Japan's Medium-term Economic Outlook
Japan's Medium-term Economic Outlook - August 2014 -

New issues impacting Japan’s growth potential

September 19, 2014

  • Tomoya Kondo
  • Mikio Mizobata
  • Shunsuke Kobayashi
  • Miku Ishibashi
  • Keiji Kanda

Summary

We predict that Japan’s economy will grow an annualized 1.5% in real terms over the next 10 years (2.3% nominal). Growth of 1.3% in the first half will accelerate to 1.6% in the second half. The main factor dragging down economic growth will be the impact of the consumption tax hike on personal consumption.

Wages will begin to rise as the supply-demand balance for labor tightens. However, increasing global competition will be a structural factor suppressing the growth of wages, and it is highly probable that the hollowing out of the domestic industry will progress further.

Achieving the stable 2% inflation target will prove be very difficult. During our forecast period, we believe the Bank of Japan will continue to maintain its accommodative monetary policy. With the easing extending over the long-term, the BOJ will find it difficult to execute an exit strategy.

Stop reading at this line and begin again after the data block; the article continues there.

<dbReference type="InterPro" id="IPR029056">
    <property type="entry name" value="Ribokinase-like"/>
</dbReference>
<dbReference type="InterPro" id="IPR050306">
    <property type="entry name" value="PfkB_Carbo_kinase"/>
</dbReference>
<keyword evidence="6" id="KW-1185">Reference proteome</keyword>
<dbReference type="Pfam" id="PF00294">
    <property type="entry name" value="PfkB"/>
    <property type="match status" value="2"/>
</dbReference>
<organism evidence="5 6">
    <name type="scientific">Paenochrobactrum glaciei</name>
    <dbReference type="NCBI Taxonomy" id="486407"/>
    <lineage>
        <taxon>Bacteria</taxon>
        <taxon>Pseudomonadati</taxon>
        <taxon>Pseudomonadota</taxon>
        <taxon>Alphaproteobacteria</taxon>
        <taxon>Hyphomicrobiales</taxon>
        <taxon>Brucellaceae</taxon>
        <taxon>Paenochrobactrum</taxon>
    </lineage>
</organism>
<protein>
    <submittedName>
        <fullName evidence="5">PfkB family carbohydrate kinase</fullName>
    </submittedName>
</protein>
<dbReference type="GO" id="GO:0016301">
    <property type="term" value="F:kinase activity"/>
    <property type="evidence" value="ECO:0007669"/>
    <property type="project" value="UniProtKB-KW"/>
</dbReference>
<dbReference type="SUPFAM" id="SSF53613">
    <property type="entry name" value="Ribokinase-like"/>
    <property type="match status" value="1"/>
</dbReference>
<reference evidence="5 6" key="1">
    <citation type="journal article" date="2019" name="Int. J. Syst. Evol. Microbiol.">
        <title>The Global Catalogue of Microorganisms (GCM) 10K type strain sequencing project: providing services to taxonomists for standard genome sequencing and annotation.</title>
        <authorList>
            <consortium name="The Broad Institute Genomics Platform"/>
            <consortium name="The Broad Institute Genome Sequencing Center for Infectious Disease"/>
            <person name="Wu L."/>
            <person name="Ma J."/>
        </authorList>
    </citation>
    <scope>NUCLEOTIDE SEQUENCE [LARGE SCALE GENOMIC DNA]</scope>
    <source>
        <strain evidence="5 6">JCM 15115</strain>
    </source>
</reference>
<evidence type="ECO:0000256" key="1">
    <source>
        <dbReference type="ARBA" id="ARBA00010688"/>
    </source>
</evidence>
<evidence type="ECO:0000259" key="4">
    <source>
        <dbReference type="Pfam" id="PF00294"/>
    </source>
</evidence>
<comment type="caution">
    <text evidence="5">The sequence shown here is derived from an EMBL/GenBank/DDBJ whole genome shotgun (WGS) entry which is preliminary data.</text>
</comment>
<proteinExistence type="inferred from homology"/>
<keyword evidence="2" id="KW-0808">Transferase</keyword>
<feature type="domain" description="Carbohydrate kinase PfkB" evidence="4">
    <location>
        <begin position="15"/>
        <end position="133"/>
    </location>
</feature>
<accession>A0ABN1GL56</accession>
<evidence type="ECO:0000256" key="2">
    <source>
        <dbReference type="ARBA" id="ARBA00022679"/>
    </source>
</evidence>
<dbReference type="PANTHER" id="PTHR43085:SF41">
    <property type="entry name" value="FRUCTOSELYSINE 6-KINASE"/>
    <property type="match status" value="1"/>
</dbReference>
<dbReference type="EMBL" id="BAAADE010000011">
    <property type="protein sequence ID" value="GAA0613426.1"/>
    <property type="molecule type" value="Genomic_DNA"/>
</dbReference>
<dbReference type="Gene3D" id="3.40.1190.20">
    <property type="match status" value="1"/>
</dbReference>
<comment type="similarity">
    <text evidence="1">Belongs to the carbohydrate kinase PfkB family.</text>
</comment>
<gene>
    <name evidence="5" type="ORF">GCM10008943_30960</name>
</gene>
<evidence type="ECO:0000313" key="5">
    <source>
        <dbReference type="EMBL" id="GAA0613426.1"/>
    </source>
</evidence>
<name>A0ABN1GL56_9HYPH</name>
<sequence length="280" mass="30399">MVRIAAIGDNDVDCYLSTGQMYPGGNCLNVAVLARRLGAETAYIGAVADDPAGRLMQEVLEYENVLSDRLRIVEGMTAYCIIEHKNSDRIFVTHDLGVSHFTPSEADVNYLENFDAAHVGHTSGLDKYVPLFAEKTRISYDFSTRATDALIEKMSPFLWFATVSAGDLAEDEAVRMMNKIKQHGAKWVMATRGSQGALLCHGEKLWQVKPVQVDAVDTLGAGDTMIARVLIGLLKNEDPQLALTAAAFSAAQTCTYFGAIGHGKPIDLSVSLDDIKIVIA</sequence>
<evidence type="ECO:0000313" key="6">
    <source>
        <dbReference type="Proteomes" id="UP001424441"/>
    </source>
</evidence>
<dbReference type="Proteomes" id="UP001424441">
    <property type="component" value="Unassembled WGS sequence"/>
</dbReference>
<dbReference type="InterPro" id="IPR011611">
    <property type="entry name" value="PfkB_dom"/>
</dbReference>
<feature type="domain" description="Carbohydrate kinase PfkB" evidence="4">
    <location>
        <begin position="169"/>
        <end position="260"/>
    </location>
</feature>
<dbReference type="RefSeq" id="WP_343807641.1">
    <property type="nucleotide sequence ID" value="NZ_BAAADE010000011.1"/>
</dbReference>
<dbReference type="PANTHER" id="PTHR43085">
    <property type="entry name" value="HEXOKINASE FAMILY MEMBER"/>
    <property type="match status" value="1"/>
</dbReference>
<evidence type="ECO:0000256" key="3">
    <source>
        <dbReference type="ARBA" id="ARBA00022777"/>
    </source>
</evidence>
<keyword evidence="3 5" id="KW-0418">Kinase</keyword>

Outlook for foreign exchange rates over the next 10 years. In the short to medium-term, the yen is likely to remain weak from the widening spread of interest rates between Japan and the US. In the long-term, however, the yen is likely to strengthen as per purchasing power parity.

Abe administration’s improves at B+. While significant progress has been made in agriculture-related reforms and in the expansion of mixed medical treatments, issues still remain in the area of employment. To lift Japan’s potential growth rate, further growth strategies are needed regarding employment and human resources.

In the growth strategies, hopes are being placed on the advancement of women and the use of foreign workers as new sources of labor. Even so, the elimination of the M-shaped curve of the labor force participation rate of women has only just begun. Employment practices require reform from top to bottom, such as the disparity in wages between men and women and the issues associated with regular and non-regular employment.

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